Booting TonidoPlug 2 from an External USB Disk with an Internal SATA Disk Installed

By default, a TonidoPlug 2 will always attempt to boot from an internal SATA drive if one is present. To alter this behavior, changes must be made to the U-boot environment variables. This tutorial will show you how.

This will most likely void your warranty!
Bad U-boot environment variables can BRICK your plug!

This tutorial requires you to connect to a TonidoPlug via the Serial Console and SSH.
Please be thoroughly familiar with these techniques before you begin.

To boot from an External USB drive with an internal SATA drive installed, you must set the boot partition to sdb1 and remove the SATA drive from the boot sequence. When a SATA drive is present it is always /dev/sda and the USB drives start with /dev/sdb.

  1. Connect to your plug using the serial console. A how-to on serial consoling can be found on threads in the support forums.
  2. Interrupt the Marvell U-boot loader by pressing CTRL-C after you see “NAND:”
  3. At the console shell prompt (Marvell»), set the USB boot root partition to sdb1.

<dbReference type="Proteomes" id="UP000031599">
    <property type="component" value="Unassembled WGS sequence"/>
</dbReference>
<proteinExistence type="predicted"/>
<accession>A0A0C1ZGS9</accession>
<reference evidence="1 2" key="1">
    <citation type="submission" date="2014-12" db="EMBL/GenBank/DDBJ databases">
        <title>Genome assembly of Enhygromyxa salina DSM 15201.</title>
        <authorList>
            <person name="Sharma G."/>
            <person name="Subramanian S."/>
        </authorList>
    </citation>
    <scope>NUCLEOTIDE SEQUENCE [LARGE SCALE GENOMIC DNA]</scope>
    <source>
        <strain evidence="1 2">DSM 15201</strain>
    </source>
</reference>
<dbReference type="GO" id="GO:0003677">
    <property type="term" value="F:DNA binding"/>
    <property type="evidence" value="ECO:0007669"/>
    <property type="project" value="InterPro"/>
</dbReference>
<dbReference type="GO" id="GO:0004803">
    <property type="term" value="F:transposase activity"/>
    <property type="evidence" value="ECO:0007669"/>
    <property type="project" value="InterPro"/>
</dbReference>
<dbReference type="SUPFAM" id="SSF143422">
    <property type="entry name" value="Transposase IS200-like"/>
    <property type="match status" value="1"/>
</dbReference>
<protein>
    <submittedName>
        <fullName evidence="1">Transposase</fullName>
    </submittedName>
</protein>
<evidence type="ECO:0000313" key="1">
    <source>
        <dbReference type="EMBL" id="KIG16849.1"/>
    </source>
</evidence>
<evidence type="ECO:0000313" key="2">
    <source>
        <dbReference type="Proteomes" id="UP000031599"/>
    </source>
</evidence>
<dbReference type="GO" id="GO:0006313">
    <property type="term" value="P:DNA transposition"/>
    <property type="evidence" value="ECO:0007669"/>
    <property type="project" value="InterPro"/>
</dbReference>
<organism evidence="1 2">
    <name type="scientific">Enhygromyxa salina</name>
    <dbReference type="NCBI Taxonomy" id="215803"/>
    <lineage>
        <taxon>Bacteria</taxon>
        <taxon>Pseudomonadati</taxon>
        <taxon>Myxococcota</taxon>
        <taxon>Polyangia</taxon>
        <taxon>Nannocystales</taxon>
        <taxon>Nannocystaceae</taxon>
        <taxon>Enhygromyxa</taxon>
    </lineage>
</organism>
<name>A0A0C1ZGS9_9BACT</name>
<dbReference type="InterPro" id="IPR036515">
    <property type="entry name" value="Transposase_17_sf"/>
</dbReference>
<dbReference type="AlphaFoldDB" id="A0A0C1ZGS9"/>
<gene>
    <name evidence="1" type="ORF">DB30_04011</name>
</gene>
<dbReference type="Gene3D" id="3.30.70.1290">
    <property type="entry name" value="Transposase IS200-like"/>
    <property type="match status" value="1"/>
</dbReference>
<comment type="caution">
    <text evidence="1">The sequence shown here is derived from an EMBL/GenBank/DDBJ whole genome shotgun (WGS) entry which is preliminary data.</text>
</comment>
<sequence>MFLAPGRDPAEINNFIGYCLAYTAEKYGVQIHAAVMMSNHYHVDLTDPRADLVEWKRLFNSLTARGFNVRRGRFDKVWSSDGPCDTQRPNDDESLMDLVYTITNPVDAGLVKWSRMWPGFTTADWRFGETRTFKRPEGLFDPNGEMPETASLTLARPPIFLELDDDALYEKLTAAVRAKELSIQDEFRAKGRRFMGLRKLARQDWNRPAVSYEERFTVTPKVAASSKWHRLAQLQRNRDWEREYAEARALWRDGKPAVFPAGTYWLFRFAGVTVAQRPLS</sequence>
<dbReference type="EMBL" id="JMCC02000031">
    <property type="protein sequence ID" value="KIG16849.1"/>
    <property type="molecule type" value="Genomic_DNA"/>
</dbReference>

» setenv bootargs_usb ‘root=/dev/sdb1 rw rootdelay=10
  4. Remove the SATA drive from the boot sequence.
    » setenv bootcmd ‘run bootcmd_usb; run bootcmd_nand
  5. Set the default root partition to sdb1.
    » setenv root '/dev/sdb1 rw rootdelay=10
  6. Save the environment variables to flash.
    » saveenv
  7. Disconnect the serial cable.
  8. SSH into the TP2 and enter reboot at the shell prompt.
    # reboot

As long as a SATA drive is present, the first USB drive will be /dev/sdb

To restore your TP2 to it’s original settings:

  1. Connect via serial console and interrupt the boot.
  2. Enter the following setenv lines at the Marvell shell:
    » setenv bootargs_usb ‘root=/dev/sda1 rw rootdelay=10’
    » setenv bootcmd ‘run bootcmd_usb; run bootcmd_sata; run bootcmd_nand’
    » setenv root '/dev/sda1 rw rootdelay=10’
  3. Save the changes to flash.
    » saveenv
  4. Disconnect the serial cable and reboot from the SSH shell.

help at the serial console will list the available commands.
printenv at the serial console will output all the environment variables.

It’s a good idea to enable logging on your console client or copy and paste default environment variables into a text file before you start as a reference in case you need to undo a change later.